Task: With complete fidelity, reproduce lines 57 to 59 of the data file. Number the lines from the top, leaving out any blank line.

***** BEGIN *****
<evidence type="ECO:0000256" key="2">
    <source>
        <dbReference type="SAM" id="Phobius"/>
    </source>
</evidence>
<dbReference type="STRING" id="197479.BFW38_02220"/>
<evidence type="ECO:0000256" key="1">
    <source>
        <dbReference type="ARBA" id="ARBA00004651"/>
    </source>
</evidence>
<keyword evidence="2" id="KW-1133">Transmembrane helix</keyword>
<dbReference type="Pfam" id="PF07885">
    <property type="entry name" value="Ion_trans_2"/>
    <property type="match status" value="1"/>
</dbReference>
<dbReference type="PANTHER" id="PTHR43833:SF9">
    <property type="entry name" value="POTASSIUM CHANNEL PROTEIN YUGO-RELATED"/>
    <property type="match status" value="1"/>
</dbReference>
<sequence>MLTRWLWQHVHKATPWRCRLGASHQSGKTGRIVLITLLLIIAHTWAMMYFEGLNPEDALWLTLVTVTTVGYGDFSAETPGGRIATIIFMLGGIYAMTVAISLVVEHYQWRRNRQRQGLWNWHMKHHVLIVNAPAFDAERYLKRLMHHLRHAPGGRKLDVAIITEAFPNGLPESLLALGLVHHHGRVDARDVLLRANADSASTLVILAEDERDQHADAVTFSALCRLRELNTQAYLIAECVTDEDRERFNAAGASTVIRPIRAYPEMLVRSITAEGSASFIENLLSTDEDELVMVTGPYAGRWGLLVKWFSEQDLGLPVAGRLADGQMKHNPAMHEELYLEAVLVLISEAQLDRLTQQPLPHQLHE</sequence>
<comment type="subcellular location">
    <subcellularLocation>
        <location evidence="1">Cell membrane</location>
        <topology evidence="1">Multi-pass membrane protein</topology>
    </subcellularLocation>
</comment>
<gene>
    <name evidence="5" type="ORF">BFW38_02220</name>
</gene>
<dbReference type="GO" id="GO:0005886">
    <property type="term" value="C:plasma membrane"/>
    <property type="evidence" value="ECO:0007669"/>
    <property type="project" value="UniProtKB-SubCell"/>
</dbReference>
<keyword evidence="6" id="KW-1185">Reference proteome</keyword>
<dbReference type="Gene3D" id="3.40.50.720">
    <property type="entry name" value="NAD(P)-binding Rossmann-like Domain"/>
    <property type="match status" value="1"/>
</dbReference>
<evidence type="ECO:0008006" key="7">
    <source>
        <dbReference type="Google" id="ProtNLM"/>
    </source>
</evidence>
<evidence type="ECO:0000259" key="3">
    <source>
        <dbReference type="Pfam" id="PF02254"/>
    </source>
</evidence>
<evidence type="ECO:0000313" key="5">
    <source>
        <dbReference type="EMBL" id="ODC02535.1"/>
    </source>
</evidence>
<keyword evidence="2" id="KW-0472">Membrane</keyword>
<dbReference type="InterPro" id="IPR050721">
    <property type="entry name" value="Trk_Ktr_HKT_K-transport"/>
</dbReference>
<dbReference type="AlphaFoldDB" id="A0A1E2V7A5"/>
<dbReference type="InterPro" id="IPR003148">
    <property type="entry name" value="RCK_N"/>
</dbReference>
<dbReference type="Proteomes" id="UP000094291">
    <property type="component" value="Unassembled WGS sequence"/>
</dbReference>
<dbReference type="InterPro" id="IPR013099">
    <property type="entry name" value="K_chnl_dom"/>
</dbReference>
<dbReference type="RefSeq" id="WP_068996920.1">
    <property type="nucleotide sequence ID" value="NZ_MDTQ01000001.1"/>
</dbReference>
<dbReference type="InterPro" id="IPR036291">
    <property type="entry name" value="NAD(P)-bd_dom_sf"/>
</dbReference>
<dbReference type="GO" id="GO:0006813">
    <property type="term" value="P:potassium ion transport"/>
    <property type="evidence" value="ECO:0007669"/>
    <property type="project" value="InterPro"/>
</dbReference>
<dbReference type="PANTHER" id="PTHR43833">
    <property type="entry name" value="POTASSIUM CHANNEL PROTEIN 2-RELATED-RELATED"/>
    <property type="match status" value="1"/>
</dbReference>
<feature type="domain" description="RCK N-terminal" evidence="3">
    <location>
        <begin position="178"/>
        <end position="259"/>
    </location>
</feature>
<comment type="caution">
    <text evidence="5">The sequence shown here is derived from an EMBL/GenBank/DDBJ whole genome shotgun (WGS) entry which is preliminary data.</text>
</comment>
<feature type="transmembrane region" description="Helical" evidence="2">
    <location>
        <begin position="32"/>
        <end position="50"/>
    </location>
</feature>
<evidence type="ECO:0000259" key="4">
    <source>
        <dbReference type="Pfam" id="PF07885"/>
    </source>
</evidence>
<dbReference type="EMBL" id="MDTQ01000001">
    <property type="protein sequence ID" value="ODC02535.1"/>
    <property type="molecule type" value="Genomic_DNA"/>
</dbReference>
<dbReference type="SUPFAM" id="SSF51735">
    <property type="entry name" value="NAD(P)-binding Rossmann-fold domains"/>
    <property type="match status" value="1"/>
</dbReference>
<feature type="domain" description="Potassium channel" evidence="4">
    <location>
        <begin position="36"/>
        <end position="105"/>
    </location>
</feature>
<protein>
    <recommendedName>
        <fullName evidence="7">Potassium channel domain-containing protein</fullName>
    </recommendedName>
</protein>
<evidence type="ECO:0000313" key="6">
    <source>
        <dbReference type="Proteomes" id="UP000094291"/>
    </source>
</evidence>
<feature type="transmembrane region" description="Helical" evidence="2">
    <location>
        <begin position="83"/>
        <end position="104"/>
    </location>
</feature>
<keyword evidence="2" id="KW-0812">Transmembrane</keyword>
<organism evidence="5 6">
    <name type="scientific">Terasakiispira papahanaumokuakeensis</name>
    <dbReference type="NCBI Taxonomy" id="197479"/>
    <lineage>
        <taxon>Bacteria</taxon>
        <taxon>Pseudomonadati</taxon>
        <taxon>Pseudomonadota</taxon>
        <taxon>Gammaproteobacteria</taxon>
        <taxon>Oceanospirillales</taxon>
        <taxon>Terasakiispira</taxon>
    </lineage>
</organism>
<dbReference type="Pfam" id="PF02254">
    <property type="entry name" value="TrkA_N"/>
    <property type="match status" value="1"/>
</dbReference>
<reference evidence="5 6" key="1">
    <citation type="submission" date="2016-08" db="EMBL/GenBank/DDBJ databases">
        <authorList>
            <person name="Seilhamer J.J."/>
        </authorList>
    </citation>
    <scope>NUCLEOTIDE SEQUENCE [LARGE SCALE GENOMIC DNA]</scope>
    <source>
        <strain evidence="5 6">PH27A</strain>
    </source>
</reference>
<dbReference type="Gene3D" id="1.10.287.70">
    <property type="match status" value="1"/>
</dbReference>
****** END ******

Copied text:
<dbReference type="InterPro" id="IPR050721">
    <property type="entry name" value="Trk_Ktr_HKT_K-transport"/>
</dbReference>